Folks We Love with Ellie Knaus

Photo by:  Hello Pinecone

Photo by: Hello Pinecone


Atomic Moms podcast mom-in-chief and host



Below the Hollywood Sign

Who’s in Your Family? Ages? Names?

My husband Adam, our almost 3 year-old daughter Sabrina, and our two old pups: Chubs and Riggs.


What do you find most challenging about being somebody’s parent?

Some evenings it feels like our toddler is the crazy roommate we didn’t get to interview in advance. But I love the idea that she chose us to be her parents because of the ways we challenge each other to grow. One thing I’m wrestling with right now is figuring out how to be the best mother I can be to this little person I cherish while also taking the time to create a well-rounded life for myself outside of motherhood. I find mom guilt to be a total bitch. But who doesn’t love a good challenge?


What are some silly/fun things that the kids do or say?

When Sabrina was a baby in Mommy and Me class, we wrote down two words to describe our child’s essence. Two years later, Sabrina is still “Giggle Boss”.

Last night at a big family dinner, I was sharing a story when I heard a little voice interrupt me with, “And blah, blah, blah, blah, blah.” It was Sabrina, gesticulating like a grown up, and full on imitating me in a very cute, cheeky way. I have no idea where she got that. She’s not even three, and she’s already making fun of me. This bodes well for the teen years.

Photo by:  Hello Pinecone

Photo by: Hello Pinecone

Tell us some of your most loved ways to spend the day with your clan?

We’re total lazy bones on the weekend. Our toddler is obsessed with breakfast. So our big outing for Saturday is going out for brunch (before the lines) where she orders as much as her father. Recently we’ve been building a fort in the living room with pillows and blankets to watch the Olympics. And at bedtime, she pretends she’s her preschool teacher and ‘reads’ us books before bed.


What do you want your kids to learn about the world?

I want Sabrina to know that we are all connected. And that a genuine smile can get you very far in the right direction.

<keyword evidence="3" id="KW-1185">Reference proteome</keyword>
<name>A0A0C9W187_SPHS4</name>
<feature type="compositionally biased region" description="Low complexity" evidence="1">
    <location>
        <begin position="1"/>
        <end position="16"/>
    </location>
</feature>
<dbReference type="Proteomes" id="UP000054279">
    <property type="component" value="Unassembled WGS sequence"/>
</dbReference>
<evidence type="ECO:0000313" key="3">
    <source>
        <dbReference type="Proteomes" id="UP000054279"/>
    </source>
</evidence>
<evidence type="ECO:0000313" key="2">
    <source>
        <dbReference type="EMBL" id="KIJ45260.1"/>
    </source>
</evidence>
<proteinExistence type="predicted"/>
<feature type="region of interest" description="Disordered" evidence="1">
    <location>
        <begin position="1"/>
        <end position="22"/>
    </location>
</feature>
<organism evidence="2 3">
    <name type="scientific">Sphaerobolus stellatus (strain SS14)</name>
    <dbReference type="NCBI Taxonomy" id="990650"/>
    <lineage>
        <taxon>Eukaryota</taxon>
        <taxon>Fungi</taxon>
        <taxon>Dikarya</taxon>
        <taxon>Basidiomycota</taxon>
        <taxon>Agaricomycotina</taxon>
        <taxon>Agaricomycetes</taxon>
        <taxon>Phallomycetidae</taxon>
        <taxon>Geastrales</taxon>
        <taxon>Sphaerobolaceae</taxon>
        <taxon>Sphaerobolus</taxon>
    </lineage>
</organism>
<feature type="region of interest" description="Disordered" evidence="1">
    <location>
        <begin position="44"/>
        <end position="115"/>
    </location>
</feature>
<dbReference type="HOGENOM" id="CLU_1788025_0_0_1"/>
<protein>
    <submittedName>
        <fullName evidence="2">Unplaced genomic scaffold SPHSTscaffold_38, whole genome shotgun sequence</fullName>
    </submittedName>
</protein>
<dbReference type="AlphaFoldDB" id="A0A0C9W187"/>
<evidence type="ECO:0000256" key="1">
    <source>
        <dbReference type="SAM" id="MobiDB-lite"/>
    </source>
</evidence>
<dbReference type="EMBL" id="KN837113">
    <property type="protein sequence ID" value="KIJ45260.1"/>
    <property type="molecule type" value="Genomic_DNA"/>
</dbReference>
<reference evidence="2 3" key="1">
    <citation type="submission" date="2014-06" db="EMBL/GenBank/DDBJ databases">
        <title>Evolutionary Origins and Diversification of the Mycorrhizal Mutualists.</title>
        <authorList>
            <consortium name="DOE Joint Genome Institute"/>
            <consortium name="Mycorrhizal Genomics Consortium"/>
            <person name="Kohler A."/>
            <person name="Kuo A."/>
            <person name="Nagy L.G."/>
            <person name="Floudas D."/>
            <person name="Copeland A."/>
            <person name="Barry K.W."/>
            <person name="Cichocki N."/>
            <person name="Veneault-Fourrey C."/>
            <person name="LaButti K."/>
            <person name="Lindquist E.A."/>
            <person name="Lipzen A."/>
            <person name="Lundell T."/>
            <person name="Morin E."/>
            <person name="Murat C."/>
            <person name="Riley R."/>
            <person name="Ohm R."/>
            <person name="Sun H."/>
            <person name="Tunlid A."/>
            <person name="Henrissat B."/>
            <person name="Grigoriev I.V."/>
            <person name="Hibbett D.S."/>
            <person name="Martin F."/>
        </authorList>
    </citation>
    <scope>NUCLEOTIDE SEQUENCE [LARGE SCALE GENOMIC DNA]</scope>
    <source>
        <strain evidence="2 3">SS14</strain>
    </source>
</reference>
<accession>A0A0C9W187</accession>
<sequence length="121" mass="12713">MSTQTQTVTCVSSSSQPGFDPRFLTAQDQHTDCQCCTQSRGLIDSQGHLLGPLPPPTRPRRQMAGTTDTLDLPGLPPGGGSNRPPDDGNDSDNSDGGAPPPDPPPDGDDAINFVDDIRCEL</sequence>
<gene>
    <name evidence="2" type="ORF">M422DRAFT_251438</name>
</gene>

What do you wish you could have told yourself as a teenager?

Dear pubescent Ellie: Keep listening to your essential self, the weirdo part of you that everyone calls “quirky”. That’s where your sweet spot lies. Look, you’ll get wrapped up in external validation and in trying to prove your worth. You’ll be scared that things aren’t happening at your hyper-speed, overachieving timetable. But you are worthy of love just as you are, Ellie. There will never be another you for the rest of time. OH! And there’s this thing called a “podcast”. It hasn’t been invented yet. But yours will feel like the perfect fusion of all your passions: sharing people’s stories, making people laugh, and reaching out so others don’t feel so crazy or alone. By your thirties you’ll discover that to be happy in life, you need to make things and feel connected to other people.


What are 4 things you can’t live without as a parent?

1.  A sense of humor.

2. Mom friends.

3. The Lotus Travel Crib by Guava– It has a side entrance that makes it perfect for the beach or late night cuddles. It’s very easy to put together, and you can carry it as a backpack. My toddler still sleeps in it on vacations!

4. Podcasts –I learn so much and I get so invested in the stories I hear. It makes time fly in traffic, or on a hike, or while washing bottles in the middle of the night. I’m completely obsessed.

What are some things you really believe in?

I believe in the power of female friendship. Scratch that. I believe in the power of mama-lion-hear-me-roar-I’ve-got-your-back-you’ve-got-my-back-let’s-kick-ass-at-life-friendship. As a teen, I prided myself as more of a guy’s gal. And then I went to a women’s college where we never washed our hair and couldn’t care less about competing for male attention. It was there that I realized that if you are open to attracting thoughtful and soulful women into your life, you can survive anything with their help. They are the family that we get to choose. They are the motivators and truth tellers. And they bring us back to who we are. It’s no surprise that I have met the most extraordinary women since becoming a mother. Actually motherhood feels a lot like my women’s college days. We never wash our hair, cry often, find mysterious puke on our sweatshirts, and support each other in every way imaginable.

What are some of your favorite life lessons you’ve grown to love? (even if learning them at the time was hard)

If I get hot flashes or feel a bit like throwing up the morning after sharing something new and creative, it means I’m on the right track. Either I’m pregnant (kidding) or I’m having a Brene Brown “vulnerability hangover” from sharing a core part of my being that hasn’t gotten out to play much. I LOVE that I’ve finally learned to read these signals properly. But I also hope my daughter will wrestle with less of these private twinges and pangs that can come with public truth-telling in her own life. I’ve reclaimed my voice. I want my daughter to know she’s always had one.


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